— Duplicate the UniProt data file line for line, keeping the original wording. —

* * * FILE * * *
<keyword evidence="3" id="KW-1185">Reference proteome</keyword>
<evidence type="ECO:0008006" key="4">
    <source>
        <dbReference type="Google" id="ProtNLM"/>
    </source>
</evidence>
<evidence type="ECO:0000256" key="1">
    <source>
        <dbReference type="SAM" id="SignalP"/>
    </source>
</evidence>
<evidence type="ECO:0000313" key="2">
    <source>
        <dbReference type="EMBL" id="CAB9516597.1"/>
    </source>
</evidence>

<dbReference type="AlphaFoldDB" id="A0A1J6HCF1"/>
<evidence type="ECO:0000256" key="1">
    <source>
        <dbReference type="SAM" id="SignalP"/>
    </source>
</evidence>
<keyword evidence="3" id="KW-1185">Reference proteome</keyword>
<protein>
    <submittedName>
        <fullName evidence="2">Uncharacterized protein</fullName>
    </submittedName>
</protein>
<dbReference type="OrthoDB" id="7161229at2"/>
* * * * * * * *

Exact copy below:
<keyword evidence="3" id="KW-1185">Reference proteome</keyword>
<evidence type="ECO:0008006" key="4">
    <source>
        <dbReference type="Google" id="ProtNLM"/>
    </source>
</evidence>
<evidence type="ECO:0000256" key="1">
    <source>
        <dbReference type="SAM" id="SignalP"/>
    </source>
</evidence>
<evidence type="ECO:0000313" key="2">
    <source>
        <dbReference type="EMBL" id="CAB9516597.1"/>
    </source>
</evidence>

<dbReference type="AlphaFoldDB" id="A0A1J6HCF1"/>
<evidence type="ECO:0000256" key="1">
    <source>
        <dbReference type="SAM" id="SignalP"/>
    </source>
</evidence>
<keyword evidence="3" id="KW-1185">Reference proteome</keyword>
<protein>
    <submittedName>
        <fullName evidence="2">Uncharacterized protein</fullName>
    </submittedName>
</protein>
<dbReference type="OrthoDB" id="7161229at2"/>